As the deadline for submissions for the first part of the Government’s Call for Evidence on Business Rates Reform (covering questions over the Multiplier and Business Rates Reliefs) has now closed, what should the Government be considering about these two aspects of business rates system?
The business rates team at Colliers International, which was advising clients on their submissions, has made its own recommendations and favours a complete re basing of the multiplier and a reduction in the time between revaluations- at least a move to 3 yearly or ideally annual revaluations and a total reform of the reliefs system.
It’s all down to the Multiplier. The current multiplier has reached an unsustainable level of over 50 p in the £1, and directly impacts on the decisions made by companies as to whether they open, close or downsize their bricks and mortar estate. A tax that is now so high it impacts on these decisions, which in turn affects employment and investment, has to change.
Re-basing the multiplier to something manageable, that businesses can afford, will mean that the whole question of the myriad of reliefs can become simplified and resolved also.
Currently Central Government places the blame on Local Authorities’ financial mismanagement and Local Authorities rightly state that they have no control over how the multiplier is set. There is no ownership and correlation with ever increasing bills.
A clear 3-year business plan should be set out by local authorities and explained to the electorate so people could see where the money raised by business rates is being spent.
Short term decisions to grant reliefs have been made by all political parties over the past 30 years- - it’s the reason we are in the mess we are today. Therefore, the whole question of reliefs needs to be properly overhauled and re-balanced to meet the needs of modern-day businesses.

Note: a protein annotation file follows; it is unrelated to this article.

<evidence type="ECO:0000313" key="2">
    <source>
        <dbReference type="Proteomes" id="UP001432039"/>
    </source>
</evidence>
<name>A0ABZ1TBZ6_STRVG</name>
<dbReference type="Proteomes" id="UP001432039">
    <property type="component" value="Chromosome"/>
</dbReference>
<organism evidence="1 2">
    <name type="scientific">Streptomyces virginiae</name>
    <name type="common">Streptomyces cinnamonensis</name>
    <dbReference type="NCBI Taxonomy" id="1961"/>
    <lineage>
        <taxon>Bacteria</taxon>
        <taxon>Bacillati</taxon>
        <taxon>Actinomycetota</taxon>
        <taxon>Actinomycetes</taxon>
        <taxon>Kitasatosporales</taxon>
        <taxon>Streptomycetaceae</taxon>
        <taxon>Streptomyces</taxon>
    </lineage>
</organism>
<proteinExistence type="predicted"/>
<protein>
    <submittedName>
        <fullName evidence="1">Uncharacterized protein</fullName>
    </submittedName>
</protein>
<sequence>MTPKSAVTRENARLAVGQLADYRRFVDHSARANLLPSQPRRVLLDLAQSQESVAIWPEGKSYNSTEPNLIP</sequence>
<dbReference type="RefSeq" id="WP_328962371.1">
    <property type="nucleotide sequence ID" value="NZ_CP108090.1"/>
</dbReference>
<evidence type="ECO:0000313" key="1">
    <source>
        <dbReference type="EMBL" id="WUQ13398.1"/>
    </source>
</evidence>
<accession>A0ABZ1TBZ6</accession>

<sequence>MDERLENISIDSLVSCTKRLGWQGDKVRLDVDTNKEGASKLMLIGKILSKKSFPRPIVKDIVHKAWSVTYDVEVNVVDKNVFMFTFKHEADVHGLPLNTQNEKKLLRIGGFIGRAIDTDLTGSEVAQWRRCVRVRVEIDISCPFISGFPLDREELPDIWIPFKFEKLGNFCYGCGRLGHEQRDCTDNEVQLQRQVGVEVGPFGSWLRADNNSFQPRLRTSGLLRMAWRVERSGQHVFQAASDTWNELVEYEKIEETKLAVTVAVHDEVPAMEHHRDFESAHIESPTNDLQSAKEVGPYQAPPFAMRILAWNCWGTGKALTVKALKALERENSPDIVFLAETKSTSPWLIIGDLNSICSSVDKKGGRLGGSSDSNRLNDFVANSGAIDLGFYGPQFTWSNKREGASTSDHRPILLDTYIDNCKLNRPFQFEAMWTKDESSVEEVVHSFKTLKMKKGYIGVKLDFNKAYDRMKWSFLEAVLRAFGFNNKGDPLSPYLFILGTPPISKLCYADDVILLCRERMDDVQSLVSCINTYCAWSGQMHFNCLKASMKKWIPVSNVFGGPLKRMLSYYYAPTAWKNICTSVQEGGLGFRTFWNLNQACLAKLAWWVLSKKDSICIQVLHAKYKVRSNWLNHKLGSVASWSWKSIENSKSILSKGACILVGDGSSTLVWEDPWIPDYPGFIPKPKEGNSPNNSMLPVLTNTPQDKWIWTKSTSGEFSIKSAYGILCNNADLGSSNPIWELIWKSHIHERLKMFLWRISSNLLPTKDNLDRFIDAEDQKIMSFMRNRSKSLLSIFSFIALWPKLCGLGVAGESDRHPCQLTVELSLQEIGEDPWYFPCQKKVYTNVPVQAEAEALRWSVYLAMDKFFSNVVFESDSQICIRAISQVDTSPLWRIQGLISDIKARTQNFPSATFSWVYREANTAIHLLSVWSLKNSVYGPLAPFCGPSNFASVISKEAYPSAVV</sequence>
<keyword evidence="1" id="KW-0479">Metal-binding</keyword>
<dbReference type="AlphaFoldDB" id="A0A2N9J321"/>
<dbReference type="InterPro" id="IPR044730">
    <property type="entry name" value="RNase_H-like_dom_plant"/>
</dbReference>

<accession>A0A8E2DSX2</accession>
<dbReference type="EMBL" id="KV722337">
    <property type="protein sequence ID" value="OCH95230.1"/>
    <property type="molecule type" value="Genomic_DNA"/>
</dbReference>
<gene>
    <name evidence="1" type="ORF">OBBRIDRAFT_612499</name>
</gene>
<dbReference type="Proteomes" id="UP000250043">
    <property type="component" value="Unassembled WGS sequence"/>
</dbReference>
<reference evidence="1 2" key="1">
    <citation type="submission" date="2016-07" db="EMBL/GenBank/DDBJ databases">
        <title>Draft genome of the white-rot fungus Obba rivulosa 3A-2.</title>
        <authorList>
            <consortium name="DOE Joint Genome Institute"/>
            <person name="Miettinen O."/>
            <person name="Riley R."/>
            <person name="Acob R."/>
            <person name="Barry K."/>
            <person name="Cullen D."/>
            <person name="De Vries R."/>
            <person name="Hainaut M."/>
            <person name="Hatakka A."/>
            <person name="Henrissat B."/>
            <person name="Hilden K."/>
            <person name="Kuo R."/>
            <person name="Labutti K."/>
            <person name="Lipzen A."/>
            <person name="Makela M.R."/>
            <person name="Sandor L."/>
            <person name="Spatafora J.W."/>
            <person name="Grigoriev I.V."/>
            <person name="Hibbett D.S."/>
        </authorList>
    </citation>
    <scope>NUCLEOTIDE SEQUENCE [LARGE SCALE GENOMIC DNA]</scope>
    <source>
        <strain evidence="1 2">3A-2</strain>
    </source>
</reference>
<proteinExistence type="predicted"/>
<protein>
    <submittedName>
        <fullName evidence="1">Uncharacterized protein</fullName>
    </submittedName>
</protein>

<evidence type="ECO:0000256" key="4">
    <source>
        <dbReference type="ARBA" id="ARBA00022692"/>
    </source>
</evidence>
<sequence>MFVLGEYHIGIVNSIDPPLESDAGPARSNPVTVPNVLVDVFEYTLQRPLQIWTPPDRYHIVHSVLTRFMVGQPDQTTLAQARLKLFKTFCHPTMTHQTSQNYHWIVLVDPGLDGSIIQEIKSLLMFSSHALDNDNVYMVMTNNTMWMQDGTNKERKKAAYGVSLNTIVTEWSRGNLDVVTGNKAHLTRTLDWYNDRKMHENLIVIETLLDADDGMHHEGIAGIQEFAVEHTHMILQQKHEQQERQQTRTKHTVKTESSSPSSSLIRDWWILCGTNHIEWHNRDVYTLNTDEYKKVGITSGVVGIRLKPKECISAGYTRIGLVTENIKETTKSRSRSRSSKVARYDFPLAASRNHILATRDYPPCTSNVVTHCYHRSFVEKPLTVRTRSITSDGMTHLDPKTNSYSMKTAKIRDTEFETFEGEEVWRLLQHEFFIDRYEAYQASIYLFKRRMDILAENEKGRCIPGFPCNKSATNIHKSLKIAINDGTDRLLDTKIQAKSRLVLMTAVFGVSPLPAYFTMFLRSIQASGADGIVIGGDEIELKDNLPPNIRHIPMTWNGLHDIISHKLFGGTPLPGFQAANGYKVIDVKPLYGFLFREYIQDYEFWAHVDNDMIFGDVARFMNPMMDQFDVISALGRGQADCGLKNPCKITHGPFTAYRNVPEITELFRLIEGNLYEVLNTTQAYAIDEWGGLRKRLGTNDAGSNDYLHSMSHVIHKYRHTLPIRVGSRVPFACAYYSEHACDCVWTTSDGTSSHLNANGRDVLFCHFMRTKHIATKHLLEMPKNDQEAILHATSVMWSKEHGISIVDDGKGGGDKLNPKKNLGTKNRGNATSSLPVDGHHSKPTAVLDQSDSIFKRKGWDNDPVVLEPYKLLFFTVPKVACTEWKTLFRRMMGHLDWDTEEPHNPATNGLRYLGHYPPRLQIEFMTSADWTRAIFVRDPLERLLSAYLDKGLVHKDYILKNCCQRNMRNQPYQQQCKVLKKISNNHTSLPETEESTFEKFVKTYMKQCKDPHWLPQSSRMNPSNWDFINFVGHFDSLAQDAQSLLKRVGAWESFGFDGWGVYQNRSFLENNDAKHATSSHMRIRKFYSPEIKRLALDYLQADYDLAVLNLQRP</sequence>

In the post Covid world all business will assess the requirements they have for property. The old argument that lower rates will lead to higher rents has been removed as most rents will reduce in the coming months and years and most landlords will be happy to have a property occupied.
We might also consider a system in which landlords pay something in business rates even when the premises are occupied. Many European systems levy an annual charge on landlords and even a 5p or 10p in the £1 levy would directly involve landlords in paying for local services while reducing the incentive for higher and higher rents which inflate the Rateable Value.
Turning to Business Rates Reliefs
The reduction of empty rates relief and thus increase of property tax following the Lyons review has not had the desired effect of “encouraging owners of empty property to find ways to make better use of it either through using it themselves or attracting new tenants.”.
In fact it has had the opposite.The Lyons Review was based on the premise that landowners sat on empty properties to make speculative gains from the rise in land values and so by increasing the property tax on empty property, this would disincentivise them from doing so.
The reality has been different - the significant amount of long term empty commercial property in England has not been due to an unwillingness on behalf of landlords to let properties, more so due to a lack of market demand and long-term socio-economic factors.
Indeed, the sector identified by Lyons as receiving most relief in 2006/07 (industrial and warehousing) today has the lowest void occupancy level while retail premises are a sector with growing vacancy issues which will only get worse over the coming months because of Covid-19.
This first part of the Government’s call to evidence allows us to give a generic view on the whole system. In the second part of the consultation we will be able to be industry specific and look at ways in which any reduction in the business rates tax take is to be replaced, whether by an online tax system or by other means.
Business rates form a vital part of local authority funding. However, the system has got old of kilter with the needs and current business and economic climate.
A 50 % plus tax, likely to rise further is just unsustainable and will lead only to further business closures and job losses, particularly when the Covid-19 business rates holiday for the retail and hospitality sector come to an end next April.
We welcome the call for reform – but call on the government to come to its conclusions and offer solutions quickly. In this period of pandemic, businesses are making their decisions now about whether they stay open or close.
Increasing costs, of which business rates play a big part will be a significant factor in the decision making.
We call for a drastic cut in the multiplier and subsequent business rate bills and we urge that this is done sooner than later. Next year or even by the November Budget could just be too late – and the government may find the golden goose of business rates really has been well and truly cooked.